Democrats win Georgia to take control of the Senate


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Alexandra Puga, Executive Editor

The results of Tuesday’s runoff elections in Georgia allowed Democrats to gain back control of the Senate for the first time since 2008 thanks to historic wins for Rev. Raphael Warnock and Jon Ossoff. 

Rev. Warnock, who served as Senior Pastor at Ebenezer Baptist Church in Atlanta, defeated incumbent Senator Kelly Loeffler, becoming the first Black senator from the state of Georgia.

33-year old Jon Ossoff, an investigative journalist and documentary filmmaker, also defeated Senator David Perdue to become the youngest senator elected since President-elect Biden in 1973. 

Democrats and Republicans are each set to hold 50 seats in the Senate, and Vice President-elect Kamala Harris will cast the tie-breaking votes.

Voter turnout for the runoff elections was historic, with Stacy Abrams credited for leading the fight to end voter suppression within the state, increasing Black voter turnout over the last decade, as well as encouraging and educating voters. 

The early voting and mail-in voting period occurred from Dec. 14 to Jan. 1, while in-person voting in Georgia was held on Jan 5.

University junior and Georgia native Greyson Corley said, “I chose to vote on the day of the election for the runoff because I knew I’d be home and that the polling location would be following COVID-19 guidelines. I also felt like it would be better to do after the chaos that occurred surrounding absentee ballots back in November.”

Corley continued, “I went into the November election having an idea that Georgia might be important because there had been a lot of discussion about it becoming a swing state, but I didn’t think it would have the impact that it did. I honestly thought it would still end up red at the end of the day.”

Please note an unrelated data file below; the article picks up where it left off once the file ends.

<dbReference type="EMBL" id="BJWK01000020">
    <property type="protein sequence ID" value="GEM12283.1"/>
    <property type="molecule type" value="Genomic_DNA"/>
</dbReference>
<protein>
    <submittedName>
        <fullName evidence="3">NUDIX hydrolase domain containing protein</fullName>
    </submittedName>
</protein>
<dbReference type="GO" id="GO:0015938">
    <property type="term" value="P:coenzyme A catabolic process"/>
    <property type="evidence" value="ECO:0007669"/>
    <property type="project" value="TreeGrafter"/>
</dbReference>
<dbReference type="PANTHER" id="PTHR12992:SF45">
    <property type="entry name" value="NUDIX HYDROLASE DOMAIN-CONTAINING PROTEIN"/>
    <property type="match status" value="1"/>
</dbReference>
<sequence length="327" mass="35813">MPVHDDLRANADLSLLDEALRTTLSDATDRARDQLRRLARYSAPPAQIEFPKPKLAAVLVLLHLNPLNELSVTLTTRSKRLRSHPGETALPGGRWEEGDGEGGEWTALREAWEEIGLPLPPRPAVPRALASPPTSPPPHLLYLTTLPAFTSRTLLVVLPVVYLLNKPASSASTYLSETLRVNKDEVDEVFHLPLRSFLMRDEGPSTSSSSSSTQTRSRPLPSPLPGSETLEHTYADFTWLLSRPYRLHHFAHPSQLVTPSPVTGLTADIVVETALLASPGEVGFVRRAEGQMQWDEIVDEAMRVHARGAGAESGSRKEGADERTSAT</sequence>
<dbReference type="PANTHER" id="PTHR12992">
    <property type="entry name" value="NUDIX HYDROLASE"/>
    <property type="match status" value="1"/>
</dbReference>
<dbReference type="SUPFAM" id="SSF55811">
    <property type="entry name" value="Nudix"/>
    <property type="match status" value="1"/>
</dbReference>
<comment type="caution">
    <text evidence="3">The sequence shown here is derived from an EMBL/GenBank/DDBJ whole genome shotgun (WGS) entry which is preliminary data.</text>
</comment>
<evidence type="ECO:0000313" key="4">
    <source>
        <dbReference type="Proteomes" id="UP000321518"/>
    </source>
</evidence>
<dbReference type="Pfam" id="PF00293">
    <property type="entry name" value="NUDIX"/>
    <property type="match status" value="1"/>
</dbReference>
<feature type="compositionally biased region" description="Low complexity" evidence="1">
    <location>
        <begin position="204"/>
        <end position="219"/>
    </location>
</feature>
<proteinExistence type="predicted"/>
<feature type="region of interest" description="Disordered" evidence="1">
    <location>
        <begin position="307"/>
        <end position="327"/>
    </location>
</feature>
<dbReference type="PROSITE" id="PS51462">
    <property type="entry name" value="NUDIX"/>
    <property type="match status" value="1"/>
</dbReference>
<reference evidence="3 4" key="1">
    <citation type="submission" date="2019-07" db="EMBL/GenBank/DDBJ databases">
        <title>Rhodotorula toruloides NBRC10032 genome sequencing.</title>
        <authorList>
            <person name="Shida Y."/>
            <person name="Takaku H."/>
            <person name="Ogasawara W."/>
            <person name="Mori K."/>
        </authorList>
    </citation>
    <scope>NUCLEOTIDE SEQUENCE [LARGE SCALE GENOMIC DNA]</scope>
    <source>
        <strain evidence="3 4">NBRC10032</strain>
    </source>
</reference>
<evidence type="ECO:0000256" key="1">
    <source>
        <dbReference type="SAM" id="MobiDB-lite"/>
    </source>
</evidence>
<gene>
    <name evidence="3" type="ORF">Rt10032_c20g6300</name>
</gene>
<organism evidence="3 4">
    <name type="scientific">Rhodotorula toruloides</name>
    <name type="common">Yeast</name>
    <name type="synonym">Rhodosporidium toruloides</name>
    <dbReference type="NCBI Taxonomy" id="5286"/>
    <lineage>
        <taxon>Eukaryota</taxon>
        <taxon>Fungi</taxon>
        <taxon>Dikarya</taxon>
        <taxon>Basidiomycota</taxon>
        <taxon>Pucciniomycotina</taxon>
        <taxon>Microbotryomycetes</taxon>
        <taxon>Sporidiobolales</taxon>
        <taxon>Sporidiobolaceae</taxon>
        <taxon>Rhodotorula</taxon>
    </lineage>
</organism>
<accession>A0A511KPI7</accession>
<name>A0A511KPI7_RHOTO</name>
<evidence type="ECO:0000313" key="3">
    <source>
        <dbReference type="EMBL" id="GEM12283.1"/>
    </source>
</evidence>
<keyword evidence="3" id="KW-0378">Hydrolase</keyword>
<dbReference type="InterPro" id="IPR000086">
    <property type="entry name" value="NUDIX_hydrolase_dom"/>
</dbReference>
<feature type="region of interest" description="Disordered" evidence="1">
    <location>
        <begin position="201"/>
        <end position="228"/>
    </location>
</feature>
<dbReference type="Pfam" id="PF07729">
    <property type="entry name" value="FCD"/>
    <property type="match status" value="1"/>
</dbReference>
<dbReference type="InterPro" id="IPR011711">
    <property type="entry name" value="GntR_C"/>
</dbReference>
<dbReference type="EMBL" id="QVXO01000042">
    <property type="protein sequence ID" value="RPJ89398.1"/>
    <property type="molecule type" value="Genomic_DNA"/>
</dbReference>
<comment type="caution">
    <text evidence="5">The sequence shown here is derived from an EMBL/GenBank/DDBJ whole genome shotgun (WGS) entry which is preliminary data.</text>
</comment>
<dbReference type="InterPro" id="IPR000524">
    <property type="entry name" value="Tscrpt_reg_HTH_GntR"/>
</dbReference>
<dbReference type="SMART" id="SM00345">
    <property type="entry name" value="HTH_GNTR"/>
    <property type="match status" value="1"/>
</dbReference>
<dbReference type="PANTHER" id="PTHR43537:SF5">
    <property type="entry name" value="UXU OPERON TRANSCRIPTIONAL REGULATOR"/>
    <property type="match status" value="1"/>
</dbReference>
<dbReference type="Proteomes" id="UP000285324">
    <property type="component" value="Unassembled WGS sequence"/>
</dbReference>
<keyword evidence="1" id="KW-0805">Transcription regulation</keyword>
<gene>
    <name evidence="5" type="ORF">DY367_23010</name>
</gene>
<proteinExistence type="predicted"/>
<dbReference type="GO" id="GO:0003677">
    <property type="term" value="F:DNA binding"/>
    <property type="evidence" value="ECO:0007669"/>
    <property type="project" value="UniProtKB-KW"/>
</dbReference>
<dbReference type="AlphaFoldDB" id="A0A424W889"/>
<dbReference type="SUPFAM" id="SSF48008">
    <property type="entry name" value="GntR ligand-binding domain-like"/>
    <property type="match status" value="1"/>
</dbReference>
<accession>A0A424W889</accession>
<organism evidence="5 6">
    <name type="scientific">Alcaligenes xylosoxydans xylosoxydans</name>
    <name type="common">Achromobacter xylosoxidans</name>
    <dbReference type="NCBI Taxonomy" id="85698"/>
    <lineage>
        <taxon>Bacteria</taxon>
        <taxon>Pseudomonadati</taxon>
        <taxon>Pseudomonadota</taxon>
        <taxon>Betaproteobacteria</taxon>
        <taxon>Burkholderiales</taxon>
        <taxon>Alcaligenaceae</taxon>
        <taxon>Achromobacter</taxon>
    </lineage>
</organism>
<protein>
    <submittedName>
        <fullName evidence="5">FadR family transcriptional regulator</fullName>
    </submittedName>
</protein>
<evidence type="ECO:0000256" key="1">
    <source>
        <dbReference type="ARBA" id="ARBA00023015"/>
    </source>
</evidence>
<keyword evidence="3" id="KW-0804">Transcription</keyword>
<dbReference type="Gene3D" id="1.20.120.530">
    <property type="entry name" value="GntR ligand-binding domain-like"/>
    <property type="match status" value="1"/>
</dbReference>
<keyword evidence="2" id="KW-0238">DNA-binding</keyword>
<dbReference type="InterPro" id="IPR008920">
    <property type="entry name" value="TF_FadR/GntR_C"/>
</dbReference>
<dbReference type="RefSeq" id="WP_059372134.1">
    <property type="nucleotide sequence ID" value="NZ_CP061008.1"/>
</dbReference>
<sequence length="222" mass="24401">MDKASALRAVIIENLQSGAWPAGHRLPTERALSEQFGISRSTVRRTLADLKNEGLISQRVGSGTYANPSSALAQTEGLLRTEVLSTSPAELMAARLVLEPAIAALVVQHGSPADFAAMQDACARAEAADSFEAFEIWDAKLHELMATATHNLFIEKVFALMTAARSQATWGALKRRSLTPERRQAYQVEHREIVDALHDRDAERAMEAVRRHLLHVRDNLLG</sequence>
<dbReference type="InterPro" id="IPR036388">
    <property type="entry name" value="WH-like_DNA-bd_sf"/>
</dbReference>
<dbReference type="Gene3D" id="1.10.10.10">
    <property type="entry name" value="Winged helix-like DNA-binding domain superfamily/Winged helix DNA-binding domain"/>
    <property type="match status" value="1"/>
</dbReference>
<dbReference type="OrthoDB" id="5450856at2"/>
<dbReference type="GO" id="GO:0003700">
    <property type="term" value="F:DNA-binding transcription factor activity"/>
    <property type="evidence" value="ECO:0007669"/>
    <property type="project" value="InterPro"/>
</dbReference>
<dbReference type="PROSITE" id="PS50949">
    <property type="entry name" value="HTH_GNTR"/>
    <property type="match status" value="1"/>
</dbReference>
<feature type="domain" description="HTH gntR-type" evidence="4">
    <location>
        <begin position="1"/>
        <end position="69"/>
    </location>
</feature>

“Jon Ossoff ran in a special election for a Georgia house seat in 2017 and lost. I think it just goes to show how much has changed and how much people felt was riding on both of these Senate seats,” Corley added. 

The 117th U.S. Congress is set to become the most diverse class ever voted in. The House of Representatives also holds a record number of women; 118 in total— 89 Democrats and 29 Republicans.

Other historic and diverse wins include:

  • Rep. Cori Bush became Missouri’s first Black congresswoman
  • Sarah McBride elected first transgender State Senator of Delaware— McBride will be the highest-ranking transgender official in U.S. history
  • Rep. Taylor Small became Vermont’s first openly transgender legislature
  • Three women of color will be representing New Mexico in Congress— Rep. Deb Haaland (D-NM), Yvette Herrell (R-NM) and Teresa Leger Fernandez (D-NM)
  • Rep. Mondaire Jones (D-NY) is the first out gay Black man to serve in Congress
  • Rep. Ritchie Torres (D-NY) is the first out gay Afro-Latino member of Congress
  • Oklahoma Rep. Mauree Turner is the first Muslim and nonbinary legislator
  • Rep. Stephanie Bice (R-OK) is the first Iranian-American to serve in Congress
  • Rep. Young Kim (R-CA), Rep. Michelle Steel (R-CA) and Rep. Marilyn Strickland (D-WA) are the first Korean-American women to serve in Congress
  • Rep. Madison Cawthorn (R-NC) now holds the title of the youngest person to serve in Congress at only 25 years-old

When Congress met on Jan. 6 to certify the election results for President-elect Joe Biden, Trump supporters stormed the Capitol, forcing a lockdown for several hours. The Pace Press is currently in the process of covering this story.